To get Vladimir Putin elected president, Boris Berezovsky left no stone unhurled.
During the last campaign the enigmatic oligarch, who over the past decade has leveraged political favors into economic interests in auto sales, finance, energy and aluminum, eagerly turned his media empire over to Putin’s propagandists. No charge against Putin’s challengers was too fanciful for Berezovsky’s media: Moscow Mayor Yuri Luzhkov plans to house tens of thousands of Chechen refugees in Moscow, they said, while pointing out the mayor’s strange physical resemblance to Monica Lewinsky. Economist Grigory Yavlinsky, said Berezovsky’s ORT television, is the darling of Moscow’s homosexuals and backs a gay agenda.
No doubt the Putin forces were satisfied at the time with Berezovsky’s grovel and fawn, but times have changed. The Kremlin’s attitude toward the media today is: Why rent when you can own?
The government’s arrest of media baron Vladimir Gusinsky in May was widely considered retaliation for the sharp attacks his Media Most group had aimed at Kremlin policies toward Chechnya and at high-level corruption. (Gusinsky, against whom charges have been dropped, now lives outside Russia and is reportedly negotiating the sale of his television holdings to Gazprom, the natural-gas monopoly.) But Berezovsky’s outlets were guilty of no such lese majesty.
Now the government, which owns 51 percent of Russian Public Television (ORT), wants Berezovsky, whose companies own the other 49 percent, to exchange his shares for debts owed to government agencies and state-owned banks. Berezovsky is fighting back. In an open letter to Putin, Berezovsky says he will transfer his ORT shares to a trust to be administered by prominent journalists and other well-known figures, including U.S.-based novelist Vasily Aksyonov and lawyer Genry Reznick. The trustees, Berezovsky says, will work without pay and after four years’ time will have an opportunity to buy into the company.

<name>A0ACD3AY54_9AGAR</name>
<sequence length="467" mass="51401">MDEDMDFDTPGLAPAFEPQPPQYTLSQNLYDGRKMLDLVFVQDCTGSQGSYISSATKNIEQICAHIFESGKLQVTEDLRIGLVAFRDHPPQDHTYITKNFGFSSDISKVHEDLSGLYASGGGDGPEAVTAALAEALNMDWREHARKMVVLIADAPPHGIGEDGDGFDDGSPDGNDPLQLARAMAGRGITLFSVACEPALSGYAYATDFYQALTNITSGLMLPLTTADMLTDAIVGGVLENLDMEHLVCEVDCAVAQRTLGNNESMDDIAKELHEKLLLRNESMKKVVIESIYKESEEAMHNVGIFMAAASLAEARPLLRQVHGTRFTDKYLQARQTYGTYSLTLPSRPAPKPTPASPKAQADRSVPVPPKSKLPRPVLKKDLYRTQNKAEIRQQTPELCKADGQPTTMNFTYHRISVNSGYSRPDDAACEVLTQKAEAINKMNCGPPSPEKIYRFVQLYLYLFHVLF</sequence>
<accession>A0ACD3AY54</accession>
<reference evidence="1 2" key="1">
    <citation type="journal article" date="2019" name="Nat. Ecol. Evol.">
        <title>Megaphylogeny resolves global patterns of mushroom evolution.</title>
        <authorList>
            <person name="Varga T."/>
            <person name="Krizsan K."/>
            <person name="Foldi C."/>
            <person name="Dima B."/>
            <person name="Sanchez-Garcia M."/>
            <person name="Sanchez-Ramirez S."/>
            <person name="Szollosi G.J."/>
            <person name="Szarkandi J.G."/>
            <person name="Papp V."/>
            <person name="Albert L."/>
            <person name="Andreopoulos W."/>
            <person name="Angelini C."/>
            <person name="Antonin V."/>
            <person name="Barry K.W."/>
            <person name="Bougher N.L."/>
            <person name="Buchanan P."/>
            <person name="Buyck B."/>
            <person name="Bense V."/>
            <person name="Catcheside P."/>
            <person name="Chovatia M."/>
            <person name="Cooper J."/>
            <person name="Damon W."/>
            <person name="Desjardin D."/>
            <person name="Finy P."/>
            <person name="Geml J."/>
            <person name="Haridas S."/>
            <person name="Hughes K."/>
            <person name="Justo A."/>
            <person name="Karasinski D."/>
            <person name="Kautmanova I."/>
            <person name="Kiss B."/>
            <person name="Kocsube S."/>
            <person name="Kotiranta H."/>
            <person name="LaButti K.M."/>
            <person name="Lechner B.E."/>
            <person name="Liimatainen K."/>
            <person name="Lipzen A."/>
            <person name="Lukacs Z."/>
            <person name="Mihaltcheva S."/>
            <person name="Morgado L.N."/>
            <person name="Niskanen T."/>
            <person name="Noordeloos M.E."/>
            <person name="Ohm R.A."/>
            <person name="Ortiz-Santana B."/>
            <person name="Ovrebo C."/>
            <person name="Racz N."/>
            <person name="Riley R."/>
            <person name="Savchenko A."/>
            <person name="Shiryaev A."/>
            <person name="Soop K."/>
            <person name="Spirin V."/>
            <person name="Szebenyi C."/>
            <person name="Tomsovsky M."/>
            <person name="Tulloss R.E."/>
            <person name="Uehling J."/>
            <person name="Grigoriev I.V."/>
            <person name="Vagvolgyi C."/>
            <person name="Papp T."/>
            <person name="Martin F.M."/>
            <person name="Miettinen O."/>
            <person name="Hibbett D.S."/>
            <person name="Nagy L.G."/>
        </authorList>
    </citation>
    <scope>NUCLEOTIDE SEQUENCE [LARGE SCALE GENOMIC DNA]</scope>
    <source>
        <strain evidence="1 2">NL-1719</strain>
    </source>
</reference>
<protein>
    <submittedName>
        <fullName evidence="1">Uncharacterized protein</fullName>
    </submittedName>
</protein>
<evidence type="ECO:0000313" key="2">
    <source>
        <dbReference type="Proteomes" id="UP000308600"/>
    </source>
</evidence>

Berezovsky is not Russia’s only unlikely defender of freedom of the press. It was a Communist member of the State Duma, Leonid Maevsky, who revealed in a radio interview that the Kremlin’s proposed budget for 2001 contains a secret slush fund for media activities. A deputy finance minister confirmed the fund, and Press Minister Mikhail Lesin acknowledged that secret funds for media work have been hidden in defense and other budgets for several years.
Lesin said the secret funds are for “special propaganda measures” against Chechen terrorists and are not to be used against the Russian media. He would not disclose the size of the fund, but he said expenditures would be reported to the finance ministry and would be subject to review by the Audit Chamber, an independent agency.
Lesin is familiar with the Audit Chamber, which is reportedly about to open an investigation into the relationship between the state-owned broadcasting holding company VGTRK and Video International, a private company that Lesin founded and in which he is believed to retain a substantial interest. Video International has a monopoly on the sale of commercial time on state-controlled RTR and ORT television networks, in which VGTRK holds a majority stake. Lesin also served as deputy chief of VGTRK.